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Find a function where $f(1)=2$, $f(2)= 4$, $f(3)= 6$ and $f(4)= \pi$.

I got $\dfrac16(x-3)(x-2)(x-1)\pi$ as a start to get rid of $\pi$.

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Do you know about Lagrange interpolation? – Git Gud Mar 29 '14 at 18:40
How is $$\frac16(1-3)(1-2)(1-1)\pi = 2$$? – Sabyasachi Mar 29 '14 at 18:42
@GitGud I think it is quite powerful to discover Langrange interpolation. And the question here is on the brink - so don't look it up, work it out. What do you have to do to deal with $3$ the way you dealt with $\pi$? – Mark Bennet Mar 29 '14 at 18:43
@Sabyasachi The key thing is that the expression in the question is zero for $x=1,2,3$ and $\pi$ when $x=4$ - that is a very good start. How to find something which is zero when $x=1,3,\pi$ and $4$ when $x=2$ is another question. Then how to put the pieces together, then realise you have discovered Lagrange interpolation - and understand it. – Mark Bennet Mar 29 '14 at 18:47
@MarkBennet (+1)I understand that. I was just pointing OP that he can cleverly deal with the rest like he deals with the $\pi$ – Sabyasachi Mar 29 '14 at 18:51

Layout: (As hinted by Mark Bennet in the comments).

Find a polynomial $P_1$ such that $P_1(1)=2$ and $P_1(2)=P_1(3)=P_1(4)=0$.

Find a polynomial $P_2$ such that $P_2(2)=4$ and $P_2(1)=P_2(3)=P_2(4)=0$.

Find a polynomial $P_3$ such that $P_3(3)=6$ and $P_3(1)=P_3(2)=P_3(4)=0$.

Find a polynomial $P_4$ such that $P_4(4)=\pi$ and $P_4(1)=P_4(2)=P_4(3)=0$.

The polynomial $P_1+P_2+P_3+P_4$ as the desired property.

You already found $P_4$, the rest should follow easily.

Alternatively, take the ansatz $P(x)=\alpha x^3+\beta x^2+\gamma x+\delta$.

You get $\begin{cases} \alpha +\beta +\gamma +\delta &=2\\ 8\alpha +4\beta +2\gamma+\delta &=4\\ 27\alpha +9\beta +3\gamma +\delta &=6\\ 64\alpha +16\beta +4\gamma +\delta &=\pi\end{cases}$ and you can solve a system, if you're patient enough.

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Remainder Factor Theorem works much better in this case. – Calvin Lin Mar 29 '14 at 19:31

[I'm assuming by function you mean cubic polynomial, otherwise this is simple.]

Observe that the first three equations are satisfied by the function $2x$.

Hence, the polynomial $f(x) - 2x$ has roots $x=1, 2, 3$, or that $f(x) = 2x + A(x-1)(x-2)(x-3)$.

Finally, set $x=4$, we get $\pi = 8 + A\times 3\times 2 \times 1$, or that $ A = \frac{\pi-8}{6}$. Hence,

$$f(x) = 2x + \frac{\pi - 8} {6} ( x-1)(x-2)(x-3).$$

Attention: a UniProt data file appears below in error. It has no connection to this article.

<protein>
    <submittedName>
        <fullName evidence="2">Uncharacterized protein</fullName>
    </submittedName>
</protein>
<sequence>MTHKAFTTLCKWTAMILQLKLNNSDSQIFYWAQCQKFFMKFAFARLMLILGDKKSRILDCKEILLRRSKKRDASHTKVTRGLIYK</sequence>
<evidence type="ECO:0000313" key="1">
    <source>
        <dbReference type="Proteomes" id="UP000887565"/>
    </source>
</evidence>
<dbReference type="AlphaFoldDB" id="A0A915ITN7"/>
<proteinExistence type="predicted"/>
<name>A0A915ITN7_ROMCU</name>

Lagrange Interpolation would be the general method to approach problems like this. This solution exploits a property from the selected values.

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Nicest solution, with simplest result. – Ruslan Mar 29 '14 at 19:44
Nice.${{{{}}}}$ – Git Gud Mar 29 '14 at 20:29

Your way of dealing with $\pi$ is very smart, but apparently you only took it because $\pi$ is irrational, and you are expecting to get the "nicer" values of $2,4,6$ in different ways. Here's something you can do, use seperate terms that are zero at $1,2,\pi$ and $6$ at $3$. Try it for yourself. Add all the terms. You already have the requisite insight.




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@seaturtles fair enough. – Sabyasachi Mar 29 '14 at 18:51

The Lagrange Interpolation method that Git Gud mentions is a way to find a polynomial that goes through a specified (finite) set of points. Suppose we want a polynomial function $p(x)$ such that $p(x_1)=y_1, p(x_2)=y_2, \ldots, p(x_n)=y_n$, where each $x_i$ is distinct from the others.

Then the following polynomial fulfills the conditions:

$$\sum_{i=1}^n{y_i\frac{(x_1-x)(x_2-x)\cdots (x_{i-1}-x)(x_{i+1}-x)\cdots (x_n-x)}{(x_1-x_i)(x_2-x_i)\cdots (x_{i-1}-x_i)(x_{i+1}-x_i)\cdots (x_n-x_i)}}$$

The idea is that we want to create a polynomial $p_i$ that is equal to 1 when evaluated at $x_i$, but zero when evaluated at the other $x_j$ values. Thus, our desired polynomial would then just be $\sum_{i=1}^n{y_ip_i(x)}$. The polynomial $\frac{(x_1-x)(x_2-x)\cdots (x_{i-1}-x)(x_{i+1}-x)\cdots (x_n-x)}{(x_1-x_i)(x_2-x_i)\cdots (x_{i-1}-x_i)(x_{i+1}-x_i)\cdots (x_n-x_i)}$ is precisely such a $p_i$.

Try using this method to create the polynomial: you've already figured out one of the terms in the sum, so just finish it off!

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